TRANSMAT — Transnational Materialities (1850-1930): Reconstituting collections and connecting histories
In the oldest Portuguese museums, especially archaeology museums, there is a wide range of collections of objects from other countries such as Italy and Egypt, and various sites in Africa, Asia, the Americas and Oceania. How did they end up in Portugal, when were they brought here and by whom? Why were they displaced from their place of origin? What role did they play in museum collections at different stages? What values and meanings have been assigned to them over time?
The history of science has highlighted the importance of acquiring knowledge about the different life-paths followed by museum objects, the history of collections, processes of the construction of knowledge, invisible actors, museum programme content and the intellectual, social and often transnational aims of their founders or curators.
The project aims to contribute to the compilation and systematisation of academic data on the circulation of cultural goods and their cultural, social and political significance. We will focus on collections from other countries that sought to represent other contexts: archaeological collections associated with European and African geographic contexts (for example, Italy and Egypt) and ethnographic and colonial collections portraying those historically regarded as ‘contemporary primitives’. The focus will thus be on important transnational collections of the Museu Nacional de Arqueologia – National Archeology Museum – in Lisbon and the Museu Municipal Santos Rocha – Santos Rocha Municipal Museum – in Figueira da Foz, which have only partially been researched. Although the scope of the two museums is different, one being a national institution and the other a regional museum, they both hold archaeological and ethnographic/anthropological collections deriving from different sources aiming to educate and inform visitors on eras in history and different human and geographical contexts.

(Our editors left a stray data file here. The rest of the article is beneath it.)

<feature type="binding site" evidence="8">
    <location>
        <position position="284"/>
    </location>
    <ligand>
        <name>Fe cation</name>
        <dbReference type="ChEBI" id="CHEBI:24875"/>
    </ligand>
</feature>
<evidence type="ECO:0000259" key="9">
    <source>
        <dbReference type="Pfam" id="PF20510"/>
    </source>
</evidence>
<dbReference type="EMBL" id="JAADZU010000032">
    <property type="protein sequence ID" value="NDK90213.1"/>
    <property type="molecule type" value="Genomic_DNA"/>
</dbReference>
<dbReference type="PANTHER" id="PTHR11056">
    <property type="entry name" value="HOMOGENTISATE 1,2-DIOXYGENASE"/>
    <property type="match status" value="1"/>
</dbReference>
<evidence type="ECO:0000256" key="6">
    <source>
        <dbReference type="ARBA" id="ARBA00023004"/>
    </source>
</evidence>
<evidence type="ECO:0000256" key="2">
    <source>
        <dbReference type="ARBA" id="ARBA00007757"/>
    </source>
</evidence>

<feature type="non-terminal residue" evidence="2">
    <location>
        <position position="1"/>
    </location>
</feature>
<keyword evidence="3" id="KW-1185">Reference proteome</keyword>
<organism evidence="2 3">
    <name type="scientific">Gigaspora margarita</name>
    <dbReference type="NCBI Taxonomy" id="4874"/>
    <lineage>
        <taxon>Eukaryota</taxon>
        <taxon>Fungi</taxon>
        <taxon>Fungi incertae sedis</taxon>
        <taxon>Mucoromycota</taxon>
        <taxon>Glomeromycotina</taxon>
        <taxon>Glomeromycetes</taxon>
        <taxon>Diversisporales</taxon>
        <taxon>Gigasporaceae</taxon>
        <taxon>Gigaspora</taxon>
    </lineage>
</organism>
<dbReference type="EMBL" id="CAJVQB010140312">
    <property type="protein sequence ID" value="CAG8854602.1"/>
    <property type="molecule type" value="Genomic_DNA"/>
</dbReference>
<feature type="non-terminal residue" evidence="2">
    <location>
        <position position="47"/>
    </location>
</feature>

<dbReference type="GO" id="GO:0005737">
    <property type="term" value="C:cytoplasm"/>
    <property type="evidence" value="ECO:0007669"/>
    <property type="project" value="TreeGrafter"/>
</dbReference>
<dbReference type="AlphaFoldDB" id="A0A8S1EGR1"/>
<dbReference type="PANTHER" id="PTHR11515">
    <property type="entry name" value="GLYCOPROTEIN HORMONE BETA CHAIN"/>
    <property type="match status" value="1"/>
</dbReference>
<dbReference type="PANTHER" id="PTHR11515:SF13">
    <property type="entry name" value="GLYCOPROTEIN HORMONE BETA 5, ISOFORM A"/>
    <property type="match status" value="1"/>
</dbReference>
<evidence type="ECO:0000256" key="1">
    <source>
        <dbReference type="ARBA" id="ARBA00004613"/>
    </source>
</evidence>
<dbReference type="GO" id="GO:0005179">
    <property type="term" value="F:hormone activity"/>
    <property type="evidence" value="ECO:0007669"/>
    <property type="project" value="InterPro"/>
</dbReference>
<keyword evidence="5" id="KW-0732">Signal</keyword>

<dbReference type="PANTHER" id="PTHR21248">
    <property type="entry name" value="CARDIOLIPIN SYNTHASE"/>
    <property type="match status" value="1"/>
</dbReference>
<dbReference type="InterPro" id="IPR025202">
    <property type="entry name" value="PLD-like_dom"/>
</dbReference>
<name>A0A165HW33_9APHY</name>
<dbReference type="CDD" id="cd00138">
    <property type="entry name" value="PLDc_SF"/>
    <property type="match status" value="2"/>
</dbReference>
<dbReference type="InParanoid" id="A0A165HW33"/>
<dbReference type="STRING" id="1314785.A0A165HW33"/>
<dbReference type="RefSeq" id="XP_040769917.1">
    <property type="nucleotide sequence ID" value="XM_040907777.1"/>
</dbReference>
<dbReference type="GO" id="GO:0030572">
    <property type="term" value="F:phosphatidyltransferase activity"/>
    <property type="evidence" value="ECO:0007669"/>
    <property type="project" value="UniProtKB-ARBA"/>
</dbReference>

This project thus seeks to produce knowledge about the history of such collections, the complex processes of their construction and the profiles and trajectories of the actors involved, identify cultural/scientific practices and learn more about objects and their life-paths, that is, the multiple meanings over time in the various spaces in which they circulated. On the basis of the cross referencing of various historical sources, the project aims to reveal the connections between local and national histories in transnational contexts.
Foundation for Science and Technology (PTDC/FER-HFC/2793/2020)